One Friday morning, CEO Carole Gratzmuller emailed her accountant to ask for a money transfer as part of the purchase of an overseas company. By noon, the accountant had done as asked, and transferred £372,000 to foreign bank accounts.1
The punchline? Gratzmuller had never sent that email.
Her company was the victim of a cybercrime called executive whaling or business email compromise – a type of fraud that costs UK businesses tens of millions a year.2
How does it work?
Cybercriminals pose as top executives and administrators, typically contact someone in the finance department and request payments to be made into bank accounts, often as part of a highly sensitive acquisition, a merger or a property purchase.
Another scamming scenario is when the cybercriminal takes over a company email account, sends invoices out to suppliers and directs the payments to bogus accounts. Fraudsters may also be after data rather than cash – requesting personnel information, for example.
The contact can be by email, phone or a combination. Sometimes, a second fraudster is brought into play to pose as a lawyer and further legitimise the transaction.
While limited companies and companies with several offices tend to be the most targeted, fraudsters are increasingly going after smaller businesses, as they can be more vulnerable.
What's the fraudsters' secret?
The scammers succeed because they're smart. They use public information from places like LinkedIn and Facebook to make emails utterly convincing. They often stress the urgency, not giving the victim the chance to reflect or question. And they may pick a time when the CEO is out of contact, so that the victim can't double-check.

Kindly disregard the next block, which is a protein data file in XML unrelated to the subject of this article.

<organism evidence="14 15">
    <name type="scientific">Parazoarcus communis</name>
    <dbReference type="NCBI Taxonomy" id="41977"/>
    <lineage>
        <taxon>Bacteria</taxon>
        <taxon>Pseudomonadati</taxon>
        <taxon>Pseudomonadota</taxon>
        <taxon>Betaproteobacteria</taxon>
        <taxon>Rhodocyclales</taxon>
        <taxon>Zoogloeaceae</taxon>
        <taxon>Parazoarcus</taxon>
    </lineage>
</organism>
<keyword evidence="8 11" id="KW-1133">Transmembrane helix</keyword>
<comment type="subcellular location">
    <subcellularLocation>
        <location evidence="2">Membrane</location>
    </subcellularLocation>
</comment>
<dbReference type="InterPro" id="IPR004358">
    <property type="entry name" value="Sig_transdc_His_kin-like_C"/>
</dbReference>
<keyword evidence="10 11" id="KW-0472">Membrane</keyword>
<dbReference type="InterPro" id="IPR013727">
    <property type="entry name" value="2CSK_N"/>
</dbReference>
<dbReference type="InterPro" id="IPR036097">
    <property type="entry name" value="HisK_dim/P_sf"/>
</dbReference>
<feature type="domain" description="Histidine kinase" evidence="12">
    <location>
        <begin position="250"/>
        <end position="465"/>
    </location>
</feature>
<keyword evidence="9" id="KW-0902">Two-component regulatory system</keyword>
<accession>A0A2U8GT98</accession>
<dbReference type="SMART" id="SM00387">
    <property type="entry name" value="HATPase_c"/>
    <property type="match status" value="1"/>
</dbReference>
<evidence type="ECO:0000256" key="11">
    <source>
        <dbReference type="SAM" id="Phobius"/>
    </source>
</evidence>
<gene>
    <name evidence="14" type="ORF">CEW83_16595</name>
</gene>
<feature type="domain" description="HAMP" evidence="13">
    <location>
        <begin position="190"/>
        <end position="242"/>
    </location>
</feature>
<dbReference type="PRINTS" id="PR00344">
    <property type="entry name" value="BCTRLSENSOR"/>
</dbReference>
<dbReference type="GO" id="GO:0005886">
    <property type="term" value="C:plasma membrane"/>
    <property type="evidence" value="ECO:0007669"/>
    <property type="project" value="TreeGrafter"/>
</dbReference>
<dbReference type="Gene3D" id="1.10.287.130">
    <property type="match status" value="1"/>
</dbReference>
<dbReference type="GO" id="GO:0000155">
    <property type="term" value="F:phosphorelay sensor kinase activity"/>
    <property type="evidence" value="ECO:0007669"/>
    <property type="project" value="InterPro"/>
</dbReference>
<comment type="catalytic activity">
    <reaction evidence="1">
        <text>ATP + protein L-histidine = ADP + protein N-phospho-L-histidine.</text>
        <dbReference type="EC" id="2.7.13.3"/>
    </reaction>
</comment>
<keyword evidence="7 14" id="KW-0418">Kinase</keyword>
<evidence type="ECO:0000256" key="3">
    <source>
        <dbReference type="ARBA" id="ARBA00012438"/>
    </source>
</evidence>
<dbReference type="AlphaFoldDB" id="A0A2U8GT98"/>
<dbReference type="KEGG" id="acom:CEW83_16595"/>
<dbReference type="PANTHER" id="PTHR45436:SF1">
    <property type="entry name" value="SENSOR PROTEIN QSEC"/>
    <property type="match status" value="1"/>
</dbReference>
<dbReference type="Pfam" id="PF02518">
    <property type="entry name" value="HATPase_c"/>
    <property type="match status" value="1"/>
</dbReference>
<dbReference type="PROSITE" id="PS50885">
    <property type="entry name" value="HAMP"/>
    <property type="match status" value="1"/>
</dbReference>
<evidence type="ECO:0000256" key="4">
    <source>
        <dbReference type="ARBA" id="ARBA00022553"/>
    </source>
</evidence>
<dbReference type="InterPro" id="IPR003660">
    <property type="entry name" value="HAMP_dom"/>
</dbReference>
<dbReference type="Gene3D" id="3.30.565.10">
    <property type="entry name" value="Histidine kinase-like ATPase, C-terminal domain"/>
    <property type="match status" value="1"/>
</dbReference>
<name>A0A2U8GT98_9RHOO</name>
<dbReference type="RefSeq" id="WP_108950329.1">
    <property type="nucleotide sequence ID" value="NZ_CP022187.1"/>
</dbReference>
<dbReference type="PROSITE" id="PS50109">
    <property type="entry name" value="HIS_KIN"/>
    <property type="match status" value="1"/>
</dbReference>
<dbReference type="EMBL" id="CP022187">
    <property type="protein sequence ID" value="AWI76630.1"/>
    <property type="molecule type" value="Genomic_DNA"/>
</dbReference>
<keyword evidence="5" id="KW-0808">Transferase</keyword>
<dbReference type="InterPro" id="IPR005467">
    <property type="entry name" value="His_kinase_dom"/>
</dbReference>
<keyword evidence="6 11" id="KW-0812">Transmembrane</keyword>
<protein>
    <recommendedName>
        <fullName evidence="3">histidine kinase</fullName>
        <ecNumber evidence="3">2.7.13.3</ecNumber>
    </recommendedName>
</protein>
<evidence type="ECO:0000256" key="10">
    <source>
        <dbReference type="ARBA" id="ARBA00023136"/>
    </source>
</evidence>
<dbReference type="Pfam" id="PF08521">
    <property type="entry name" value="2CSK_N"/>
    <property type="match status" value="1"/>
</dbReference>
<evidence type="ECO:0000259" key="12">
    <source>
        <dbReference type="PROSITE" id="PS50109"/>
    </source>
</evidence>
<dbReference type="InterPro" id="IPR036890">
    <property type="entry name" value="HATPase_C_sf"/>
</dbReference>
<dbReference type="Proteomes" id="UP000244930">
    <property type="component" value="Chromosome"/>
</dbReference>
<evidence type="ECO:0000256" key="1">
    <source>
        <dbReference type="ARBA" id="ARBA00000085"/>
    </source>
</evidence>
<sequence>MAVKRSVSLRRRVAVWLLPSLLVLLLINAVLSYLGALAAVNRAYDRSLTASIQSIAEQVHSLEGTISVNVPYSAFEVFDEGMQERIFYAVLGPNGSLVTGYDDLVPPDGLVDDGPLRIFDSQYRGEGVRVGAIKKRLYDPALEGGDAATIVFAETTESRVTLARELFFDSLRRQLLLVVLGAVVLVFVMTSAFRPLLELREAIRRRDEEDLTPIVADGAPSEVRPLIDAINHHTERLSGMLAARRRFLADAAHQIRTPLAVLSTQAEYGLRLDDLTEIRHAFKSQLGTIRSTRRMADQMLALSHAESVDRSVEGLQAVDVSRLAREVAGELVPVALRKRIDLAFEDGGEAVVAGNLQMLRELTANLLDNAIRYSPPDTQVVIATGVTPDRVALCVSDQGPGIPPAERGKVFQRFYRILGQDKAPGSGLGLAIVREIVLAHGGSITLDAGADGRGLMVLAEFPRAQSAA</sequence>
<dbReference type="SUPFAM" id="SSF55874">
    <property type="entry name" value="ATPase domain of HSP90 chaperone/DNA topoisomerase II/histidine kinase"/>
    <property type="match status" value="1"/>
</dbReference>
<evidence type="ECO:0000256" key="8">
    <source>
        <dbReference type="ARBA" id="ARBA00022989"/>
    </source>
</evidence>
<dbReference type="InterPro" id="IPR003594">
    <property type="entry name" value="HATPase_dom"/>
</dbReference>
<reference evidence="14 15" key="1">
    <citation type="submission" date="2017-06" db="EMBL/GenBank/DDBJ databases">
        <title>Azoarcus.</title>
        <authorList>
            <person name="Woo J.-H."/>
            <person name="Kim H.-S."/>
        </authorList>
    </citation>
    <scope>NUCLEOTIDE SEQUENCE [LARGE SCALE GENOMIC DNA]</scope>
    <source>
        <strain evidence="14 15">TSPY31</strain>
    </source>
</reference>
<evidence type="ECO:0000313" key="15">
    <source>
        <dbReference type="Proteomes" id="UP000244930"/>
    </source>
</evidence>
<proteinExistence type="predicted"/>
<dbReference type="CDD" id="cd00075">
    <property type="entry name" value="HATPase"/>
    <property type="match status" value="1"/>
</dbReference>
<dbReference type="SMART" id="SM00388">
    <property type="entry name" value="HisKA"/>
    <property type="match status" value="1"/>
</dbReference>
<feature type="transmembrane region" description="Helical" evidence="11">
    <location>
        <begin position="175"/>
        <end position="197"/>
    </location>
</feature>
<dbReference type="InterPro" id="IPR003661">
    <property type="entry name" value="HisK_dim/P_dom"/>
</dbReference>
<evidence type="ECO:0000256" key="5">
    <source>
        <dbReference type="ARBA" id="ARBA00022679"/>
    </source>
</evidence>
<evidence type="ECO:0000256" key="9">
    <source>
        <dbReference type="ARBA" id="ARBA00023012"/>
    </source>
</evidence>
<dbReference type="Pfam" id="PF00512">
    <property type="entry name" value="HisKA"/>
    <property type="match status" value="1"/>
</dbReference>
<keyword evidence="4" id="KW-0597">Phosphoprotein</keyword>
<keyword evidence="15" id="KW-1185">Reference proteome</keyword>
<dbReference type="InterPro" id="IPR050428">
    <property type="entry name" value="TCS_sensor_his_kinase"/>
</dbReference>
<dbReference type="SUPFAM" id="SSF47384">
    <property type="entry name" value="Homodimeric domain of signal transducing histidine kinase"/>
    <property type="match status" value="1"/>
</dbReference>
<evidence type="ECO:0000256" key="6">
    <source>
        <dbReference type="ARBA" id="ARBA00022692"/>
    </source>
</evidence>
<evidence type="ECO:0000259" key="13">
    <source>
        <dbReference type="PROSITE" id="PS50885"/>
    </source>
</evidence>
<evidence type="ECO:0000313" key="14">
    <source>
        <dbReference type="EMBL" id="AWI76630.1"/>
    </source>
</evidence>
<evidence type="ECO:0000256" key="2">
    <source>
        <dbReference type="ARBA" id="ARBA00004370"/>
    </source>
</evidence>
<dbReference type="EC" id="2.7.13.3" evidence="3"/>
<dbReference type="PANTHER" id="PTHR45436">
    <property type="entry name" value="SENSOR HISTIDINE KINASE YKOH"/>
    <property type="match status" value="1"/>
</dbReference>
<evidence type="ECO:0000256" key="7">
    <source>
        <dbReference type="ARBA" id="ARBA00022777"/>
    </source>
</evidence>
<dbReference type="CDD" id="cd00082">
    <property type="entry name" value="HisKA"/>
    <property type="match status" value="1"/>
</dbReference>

The first step to protecting yourself and your company is to train your staff in what to look out for. Ensure everyone, not just finance team members, knows how to identify and deal with phishing attacks. Make sure staff know they shouldn't be afraid to query a request.
The most common clues to watch for in emails include clumsy wording and misspellings, slight differences in the company name, email addresses or URL and suddenly urgent or unusual requests. To be sure, test-phish your staff regularly to see where the vulnerabilities lie.
Four steps to cybercrime prevention
- Create a process that allows staff to check whether communication from senior members of staff is legitimate – two points of contact, for example.
- Have a robust policy for money transfers. It should limit wire transactions to relatively small amounts. Anything above that threshold should need further authorisation.
- Identify the executives most at risk – the CEO, managing director and HR, accounting and IT directors, for example. Review their publicly visible information – everything from job descriptions to out-of-office details – to ensure it couldn't be useful to a fraudster.
- Ensure your technical security is up to the job. This could be email filtering, two-factor authentication, wifi access for contractors, or staff access and permission levels, for example.
To report a fraud, call Action Fraud on 0300 123 2040 or use the online fraud reporting tool: https://www.actionfraud.police.uk/news/alert-fraudsters-that-claim-to-be-your-ceo-jul16.